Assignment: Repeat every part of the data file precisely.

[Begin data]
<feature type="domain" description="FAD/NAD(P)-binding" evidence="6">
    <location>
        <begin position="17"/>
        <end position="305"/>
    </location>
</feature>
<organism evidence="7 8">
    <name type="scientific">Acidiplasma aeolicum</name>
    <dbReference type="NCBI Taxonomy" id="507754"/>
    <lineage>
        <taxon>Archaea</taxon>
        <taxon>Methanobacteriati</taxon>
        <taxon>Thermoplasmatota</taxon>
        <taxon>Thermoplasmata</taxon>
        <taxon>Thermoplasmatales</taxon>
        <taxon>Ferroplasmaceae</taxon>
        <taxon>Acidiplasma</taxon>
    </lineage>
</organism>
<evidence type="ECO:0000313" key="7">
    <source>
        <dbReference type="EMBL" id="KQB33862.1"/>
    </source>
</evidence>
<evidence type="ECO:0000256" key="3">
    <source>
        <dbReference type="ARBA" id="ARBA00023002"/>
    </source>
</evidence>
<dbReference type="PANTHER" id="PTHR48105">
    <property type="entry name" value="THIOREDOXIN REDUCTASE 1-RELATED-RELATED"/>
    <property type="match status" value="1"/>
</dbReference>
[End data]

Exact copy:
<feature type="domain" description="FAD/NAD(P)-binding" evidence="6">
    <location>
        <begin position="17"/>
        <end position="305"/>
    </location>
</feature>
<organism evidence="7 8">
    <name type="scientific">Acidiplasma aeolicum</name>
    <dbReference type="NCBI Taxonomy" id="507754"/>
    <lineage>
        <taxon>Archaea</taxon>
        <taxon>Methanobacteriati</taxon>
        <taxon>Thermoplasmatota</taxon>
        <taxon>Thermoplasmata</taxon>
        <taxon>Thermoplasmatales</taxon>
        <taxon>Ferroplasmaceae</taxon>
        <taxon>Acidiplasma</taxon>
    </lineage>
</organism>
<evidence type="ECO:0000313" key="7">
    <source>
        <dbReference type="EMBL" id="KQB33862.1"/>
    </source>
</evidence>
<evidence type="ECO:0000256" key="3">
    <source>
        <dbReference type="ARBA" id="ARBA00023002"/>
    </source>
</evidence>
<dbReference type="PANTHER" id="PTHR48105">
    <property type="entry name" value="THIOREDOXIN REDUCTASE 1-RELATED-RELATED"/>
    <property type="match status" value="1"/>
</dbReference>